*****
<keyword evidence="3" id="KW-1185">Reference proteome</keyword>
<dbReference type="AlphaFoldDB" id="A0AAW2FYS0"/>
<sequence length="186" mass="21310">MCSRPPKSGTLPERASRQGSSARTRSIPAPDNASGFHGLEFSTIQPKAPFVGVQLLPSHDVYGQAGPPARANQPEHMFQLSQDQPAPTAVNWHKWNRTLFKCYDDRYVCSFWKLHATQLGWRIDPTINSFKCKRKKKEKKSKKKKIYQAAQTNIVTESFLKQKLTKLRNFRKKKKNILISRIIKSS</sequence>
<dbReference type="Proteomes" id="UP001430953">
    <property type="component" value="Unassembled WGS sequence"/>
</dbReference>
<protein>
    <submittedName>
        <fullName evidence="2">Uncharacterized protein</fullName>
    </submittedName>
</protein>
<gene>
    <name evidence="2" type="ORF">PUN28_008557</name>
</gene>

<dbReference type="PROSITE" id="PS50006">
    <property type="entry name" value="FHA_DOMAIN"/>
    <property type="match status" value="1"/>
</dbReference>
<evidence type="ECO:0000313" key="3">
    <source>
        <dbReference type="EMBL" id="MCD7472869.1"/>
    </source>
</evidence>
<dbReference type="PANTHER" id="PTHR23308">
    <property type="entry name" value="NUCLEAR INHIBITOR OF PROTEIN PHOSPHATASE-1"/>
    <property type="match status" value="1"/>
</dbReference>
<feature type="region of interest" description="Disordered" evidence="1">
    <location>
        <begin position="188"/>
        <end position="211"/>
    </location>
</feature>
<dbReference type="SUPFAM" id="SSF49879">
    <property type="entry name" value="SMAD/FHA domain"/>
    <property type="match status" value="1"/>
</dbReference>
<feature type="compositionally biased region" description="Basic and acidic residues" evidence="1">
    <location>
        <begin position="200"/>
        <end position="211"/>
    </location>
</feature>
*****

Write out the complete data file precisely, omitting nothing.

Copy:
<keyword evidence="3" id="KW-1185">Reference proteome</keyword>
<dbReference type="AlphaFoldDB" id="A0AAW2FYS0"/>
<sequence length="186" mass="21310">MCSRPPKSGTLPERASRQGSSARTRSIPAPDNASGFHGLEFSTIQPKAPFVGVQLLPSHDVYGQAGPPARANQPEHMFQLSQDQPAPTAVNWHKWNRTLFKCYDDRYVCSFWKLHATQLGWRIDPTINSFKCKRKKKEKKSKKKKIYQAAQTNIVTESFLKQKLTKLRNFRKKKKNILISRIIKSS</sequence>
<dbReference type="Proteomes" id="UP001430953">
    <property type="component" value="Unassembled WGS sequence"/>
</dbReference>
<protein>
    <submittedName>
        <fullName evidence="2">Uncharacterized protein</fullName>
    </submittedName>
</protein>
<gene>
    <name evidence="2" type="ORF">PUN28_008557</name>
</gene>

<dbReference type="PROSITE" id="PS50006">
    <property type="entry name" value="FHA_DOMAIN"/>
    <property type="match status" value="1"/>
</dbReference>
<evidence type="ECO:0000313" key="3">
    <source>
        <dbReference type="EMBL" id="MCD7472869.1"/>
    </source>
</evidence>
<dbReference type="PANTHER" id="PTHR23308">
    <property type="entry name" value="NUCLEAR INHIBITOR OF PROTEIN PHOSPHATASE-1"/>
    <property type="match status" value="1"/>
</dbReference>
<feature type="region of interest" description="Disordered" evidence="1">
    <location>
        <begin position="188"/>
        <end position="211"/>
    </location>
</feature>
<dbReference type="SUPFAM" id="SSF49879">
    <property type="entry name" value="SMAD/FHA domain"/>
    <property type="match status" value="1"/>
</dbReference>
<feature type="compositionally biased region" description="Basic and acidic residues" evidence="1">
    <location>
        <begin position="200"/>
        <end position="211"/>
    </location>
</feature>